A new reform for Wellington’s mayor

Wellington residents –  at least those still buying a hardcopy newspaper –  woke on Thursday to find that the shrunken Dominion-Post newspaper had given itself a temporary Maori masthead, and an apparently permanent change of name, to something that looks as though it might be the longest newspaper name anywhere in world.

I guess private businesses can do whatever they want to try to boost sales –  or in the case of newspapers, temporarily stem the decline.  And given that pundits offer odds on how much longer daily hardcopy newspapers will survive, I don’t suppose this particular marketing effort will be with us for long.  In today’s paper, they claim to have been flooded with messages of support, but in the letters to the editor, the only letter in favour was an over-long (and thus abridged) effort from the head of the Maori language commission.

What was perhaps considerably more questionable is the way the newspaper and its proprietors launched their new name to coincide with, and explicitly to celebrate, Wellington City Council’s own new Maori language policy.   Since one role of newspapers used to be to provide scrutiny and criticism of those in power, I guess we can’t expect any such scrutiny of this particular act of culture war and virtue-signalling.

Wellington City Council is a beacon of awfulness, pursuing political visions and cultural agendas that (a) aren’t really any business of local councils, and (b) seem to be a substitute for doing the basics well.    As I’ve noted here before, there are smallish things like the Island Bay cycleway –  millions and millions of dollars on something ugly, and largely useless, which the residents (a clear majority) have indicated strongly that they don’t want.  There are staggering sums wasted on convention centres, film museums, and saving an old Town Hall, and rather smaller sums (so far) devoted to plans to tip tens of millions in to help pay to extend Wellington airport runway.  And then there is a scandal of house and urban land prices.  Perhaps Wellington City Council is no worse than most other councils on this score (all are reprehensible) –  in a city with abundant land, the council is determined it won’t be used, and instead want to compel future generations to live on top of each other (often literally), while delivering house and land prices that are simply unaffordable to most.     It is like some San Francisco model (on a smaller and poorer scale), pricing out ordinary people, and in a city with some big captive businesses (central government).   Life might be sweet for the middle-aged liberal elite; shame about anyone else.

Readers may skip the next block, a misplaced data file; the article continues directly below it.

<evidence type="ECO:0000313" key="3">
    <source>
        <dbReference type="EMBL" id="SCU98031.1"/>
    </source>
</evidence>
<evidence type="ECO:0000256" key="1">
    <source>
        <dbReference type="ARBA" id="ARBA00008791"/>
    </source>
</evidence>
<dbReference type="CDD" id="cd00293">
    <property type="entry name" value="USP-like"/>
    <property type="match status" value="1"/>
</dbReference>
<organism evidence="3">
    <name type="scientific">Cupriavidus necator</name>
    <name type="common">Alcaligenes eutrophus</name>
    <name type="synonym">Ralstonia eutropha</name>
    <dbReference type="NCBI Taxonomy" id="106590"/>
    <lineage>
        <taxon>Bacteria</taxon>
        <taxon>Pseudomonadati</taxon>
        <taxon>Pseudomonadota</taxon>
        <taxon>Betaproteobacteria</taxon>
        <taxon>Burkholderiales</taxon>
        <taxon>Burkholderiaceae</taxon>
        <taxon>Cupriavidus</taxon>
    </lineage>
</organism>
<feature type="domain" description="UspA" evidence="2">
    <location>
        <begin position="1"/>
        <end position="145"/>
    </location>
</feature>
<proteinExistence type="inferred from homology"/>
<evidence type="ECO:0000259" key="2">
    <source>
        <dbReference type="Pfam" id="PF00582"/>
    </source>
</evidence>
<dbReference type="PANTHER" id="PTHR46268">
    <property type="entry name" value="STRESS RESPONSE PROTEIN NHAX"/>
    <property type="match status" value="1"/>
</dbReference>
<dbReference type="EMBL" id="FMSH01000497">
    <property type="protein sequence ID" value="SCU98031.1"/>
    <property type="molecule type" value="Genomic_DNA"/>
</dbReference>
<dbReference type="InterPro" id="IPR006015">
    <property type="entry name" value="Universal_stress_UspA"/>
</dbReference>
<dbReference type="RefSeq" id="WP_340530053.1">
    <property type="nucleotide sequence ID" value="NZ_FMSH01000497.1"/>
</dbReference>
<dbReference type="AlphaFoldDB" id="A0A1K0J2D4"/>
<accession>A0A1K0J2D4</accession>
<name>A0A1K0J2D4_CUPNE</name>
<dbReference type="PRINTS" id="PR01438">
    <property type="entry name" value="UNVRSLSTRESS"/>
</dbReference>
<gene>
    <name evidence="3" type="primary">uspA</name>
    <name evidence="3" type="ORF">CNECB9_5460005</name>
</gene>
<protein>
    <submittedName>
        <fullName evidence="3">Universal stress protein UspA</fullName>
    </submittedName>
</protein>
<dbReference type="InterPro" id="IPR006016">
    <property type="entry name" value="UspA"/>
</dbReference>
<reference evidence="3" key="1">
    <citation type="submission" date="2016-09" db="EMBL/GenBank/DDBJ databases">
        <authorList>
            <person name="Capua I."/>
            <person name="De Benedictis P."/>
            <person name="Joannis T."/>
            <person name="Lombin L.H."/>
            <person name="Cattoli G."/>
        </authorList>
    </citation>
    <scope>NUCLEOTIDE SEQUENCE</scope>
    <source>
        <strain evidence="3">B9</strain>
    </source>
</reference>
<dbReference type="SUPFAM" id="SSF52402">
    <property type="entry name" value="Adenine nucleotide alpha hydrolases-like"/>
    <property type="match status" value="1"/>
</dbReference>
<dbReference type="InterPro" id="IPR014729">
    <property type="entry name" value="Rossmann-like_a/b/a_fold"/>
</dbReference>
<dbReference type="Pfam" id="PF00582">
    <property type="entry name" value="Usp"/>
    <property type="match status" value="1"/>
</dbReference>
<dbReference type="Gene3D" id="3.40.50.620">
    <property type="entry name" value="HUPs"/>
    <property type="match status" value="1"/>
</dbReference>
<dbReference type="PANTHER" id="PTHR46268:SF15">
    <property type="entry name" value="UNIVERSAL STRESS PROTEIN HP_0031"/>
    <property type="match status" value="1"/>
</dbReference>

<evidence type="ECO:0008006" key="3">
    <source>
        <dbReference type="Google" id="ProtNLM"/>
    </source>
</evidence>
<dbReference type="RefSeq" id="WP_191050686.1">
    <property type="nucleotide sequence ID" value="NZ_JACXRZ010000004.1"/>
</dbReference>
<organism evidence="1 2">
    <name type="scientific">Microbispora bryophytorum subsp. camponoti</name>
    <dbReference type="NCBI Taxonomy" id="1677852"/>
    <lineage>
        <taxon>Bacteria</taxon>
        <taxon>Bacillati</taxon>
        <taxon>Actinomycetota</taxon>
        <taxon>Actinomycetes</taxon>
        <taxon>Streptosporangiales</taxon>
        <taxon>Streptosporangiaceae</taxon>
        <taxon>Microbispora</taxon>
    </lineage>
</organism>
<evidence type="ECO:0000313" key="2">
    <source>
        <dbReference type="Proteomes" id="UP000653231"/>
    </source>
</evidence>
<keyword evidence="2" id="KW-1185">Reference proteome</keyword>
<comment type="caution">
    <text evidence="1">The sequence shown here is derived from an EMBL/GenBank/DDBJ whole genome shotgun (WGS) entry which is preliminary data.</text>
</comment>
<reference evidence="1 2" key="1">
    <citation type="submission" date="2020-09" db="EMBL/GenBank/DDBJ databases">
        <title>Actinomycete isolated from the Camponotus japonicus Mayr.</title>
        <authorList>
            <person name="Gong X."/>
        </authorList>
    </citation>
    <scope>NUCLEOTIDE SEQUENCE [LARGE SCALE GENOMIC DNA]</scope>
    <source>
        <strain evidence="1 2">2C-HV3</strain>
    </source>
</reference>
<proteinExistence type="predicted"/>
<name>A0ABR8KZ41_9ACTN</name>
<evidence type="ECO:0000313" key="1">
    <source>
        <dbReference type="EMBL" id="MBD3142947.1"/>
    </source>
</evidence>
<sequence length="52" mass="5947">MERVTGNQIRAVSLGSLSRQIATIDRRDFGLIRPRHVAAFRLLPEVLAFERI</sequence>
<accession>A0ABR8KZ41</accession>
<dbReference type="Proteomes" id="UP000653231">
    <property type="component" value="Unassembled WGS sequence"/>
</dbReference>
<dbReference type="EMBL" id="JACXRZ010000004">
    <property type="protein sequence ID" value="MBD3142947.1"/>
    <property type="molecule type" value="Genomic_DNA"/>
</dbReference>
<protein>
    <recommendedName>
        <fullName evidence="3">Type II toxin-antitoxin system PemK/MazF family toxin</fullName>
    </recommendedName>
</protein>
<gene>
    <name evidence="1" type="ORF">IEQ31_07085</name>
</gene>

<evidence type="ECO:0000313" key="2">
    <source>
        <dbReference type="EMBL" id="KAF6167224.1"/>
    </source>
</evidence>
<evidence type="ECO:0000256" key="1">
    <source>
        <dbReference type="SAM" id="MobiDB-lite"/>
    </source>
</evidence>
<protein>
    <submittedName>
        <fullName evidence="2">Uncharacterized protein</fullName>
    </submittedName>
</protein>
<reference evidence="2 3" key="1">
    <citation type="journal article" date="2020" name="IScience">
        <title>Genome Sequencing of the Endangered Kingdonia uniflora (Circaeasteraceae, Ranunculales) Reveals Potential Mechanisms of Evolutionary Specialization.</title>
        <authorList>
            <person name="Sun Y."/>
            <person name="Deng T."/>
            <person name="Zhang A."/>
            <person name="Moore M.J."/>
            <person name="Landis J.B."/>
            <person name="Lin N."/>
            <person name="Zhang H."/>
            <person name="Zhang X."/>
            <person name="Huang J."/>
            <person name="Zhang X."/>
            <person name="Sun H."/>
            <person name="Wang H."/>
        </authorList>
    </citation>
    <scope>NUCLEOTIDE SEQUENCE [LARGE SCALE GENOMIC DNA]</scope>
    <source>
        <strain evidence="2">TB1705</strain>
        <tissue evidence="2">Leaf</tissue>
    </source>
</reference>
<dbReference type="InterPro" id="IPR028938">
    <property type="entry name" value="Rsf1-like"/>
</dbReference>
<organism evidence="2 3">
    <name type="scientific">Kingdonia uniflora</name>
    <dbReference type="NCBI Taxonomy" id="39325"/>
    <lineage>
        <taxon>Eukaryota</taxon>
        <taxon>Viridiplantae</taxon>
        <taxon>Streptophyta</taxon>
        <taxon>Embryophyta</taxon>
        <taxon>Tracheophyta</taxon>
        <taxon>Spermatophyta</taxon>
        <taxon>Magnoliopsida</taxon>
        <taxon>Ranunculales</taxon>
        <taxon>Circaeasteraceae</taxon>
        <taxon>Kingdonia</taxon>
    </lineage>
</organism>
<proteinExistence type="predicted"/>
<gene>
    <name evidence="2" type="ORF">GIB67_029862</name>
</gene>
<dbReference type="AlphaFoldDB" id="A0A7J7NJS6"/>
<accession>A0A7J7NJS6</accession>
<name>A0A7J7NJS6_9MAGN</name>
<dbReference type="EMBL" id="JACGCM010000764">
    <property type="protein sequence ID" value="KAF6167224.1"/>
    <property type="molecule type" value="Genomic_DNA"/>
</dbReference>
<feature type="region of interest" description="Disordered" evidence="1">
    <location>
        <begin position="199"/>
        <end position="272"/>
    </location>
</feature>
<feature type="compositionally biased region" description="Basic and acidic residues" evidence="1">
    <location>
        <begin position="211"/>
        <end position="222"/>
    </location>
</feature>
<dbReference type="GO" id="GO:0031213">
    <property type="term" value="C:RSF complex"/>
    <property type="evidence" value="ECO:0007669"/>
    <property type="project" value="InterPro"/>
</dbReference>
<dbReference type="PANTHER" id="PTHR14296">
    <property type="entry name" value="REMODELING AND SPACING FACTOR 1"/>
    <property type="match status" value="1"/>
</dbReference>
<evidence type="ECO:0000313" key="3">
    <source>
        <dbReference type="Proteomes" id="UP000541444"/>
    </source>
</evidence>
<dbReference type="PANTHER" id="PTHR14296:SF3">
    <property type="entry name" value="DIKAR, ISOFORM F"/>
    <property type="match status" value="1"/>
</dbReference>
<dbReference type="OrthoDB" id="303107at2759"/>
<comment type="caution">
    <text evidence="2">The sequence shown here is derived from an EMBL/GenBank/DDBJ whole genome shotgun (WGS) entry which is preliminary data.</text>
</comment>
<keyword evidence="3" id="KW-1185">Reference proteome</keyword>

The Council’s latest initiative –  approved unanimously on Thursday –  was the new Maori language policy, aiming to make Wellington “a te reo Maori city” by 2040.   Which is puzzling –  except for the culture war/virtue-signalling angle –  given how scarce people of Maori descent/identity actually are in Wellington city (and likely to remain so, given the housing/land use policies which increasingly crowd-out lower income people –  a group Maori are overrepresented in).

If one ranks all the territorial local authorities by the percentage of the population identifying as Maori in the 2013 census, the top 10 TLAs (mostly central North Island, plus Far North and the Chatham Islands) averaged 46.3 per cent Maori.  The bottom 10 TLAs in 2013  –  all in the South Island –  averaged 6.6 per cent Maori.  Wellington City was 7.6 per cent Maori, just a touch ahead of Dunedin.

What compounds the oddity is that Wellington is one of only two TLAs in the entire country with a far larger Asian population (“Asian” of course encompassing a whole range of quite different ethnicities) than the Maori population.

Per cent of population identifying as…. (2013 Census)
Maori Asian
Auckland 10.1 21.7
Wellington city 7.6 14.9

It seems likely that the relative share of the different Asian ethnicities will have increased further in this year’s Census.

The Council claims that their goal is that the city should become a “bilingual capital”, with the aim of “making te reo a core part of Wellington’s identity by ensuring it is widely seen, heard, and spokem in the capital”.

All of which, frankly, seems highly unlikely, given the demographics, aided and abetted by the Council’s own housing and land use policies.    It isn’t, say, like Wales where efforts to save the language actually involve a language that was the heritage of most of the current residents.

Not that it stops Justin Lester and his crew of councillors.   In future, new streets will preferentially be given Maori names and (whatever this means) they plan on  “incorporating te reo in its decisionmaking processes and functions” (when roughly one in 14 residents identifies as Maori).     Some place names in the council precinct are being given Maori names now –  there was talk of the heart of the city being renamed, but the stark windswept Civic Square is barely used most of the year.   Already, the annual civic fireworks display has been shifted from Guy Fawkes to Matariki –  a “festival” barely anyone had heard of even 20 years ago.  Fortunately, councils don’t get to decide public holidays, but Mr Lester is also calling for Queen’s Birthday to be scrapped as a public holiday in favour of the same pseudo-festival Matariki (an occasion which appears to be observed mostly by taxpayer and ratepayer funded entities –  my in-box is awash with newsletters from schools proposing that I attend such events).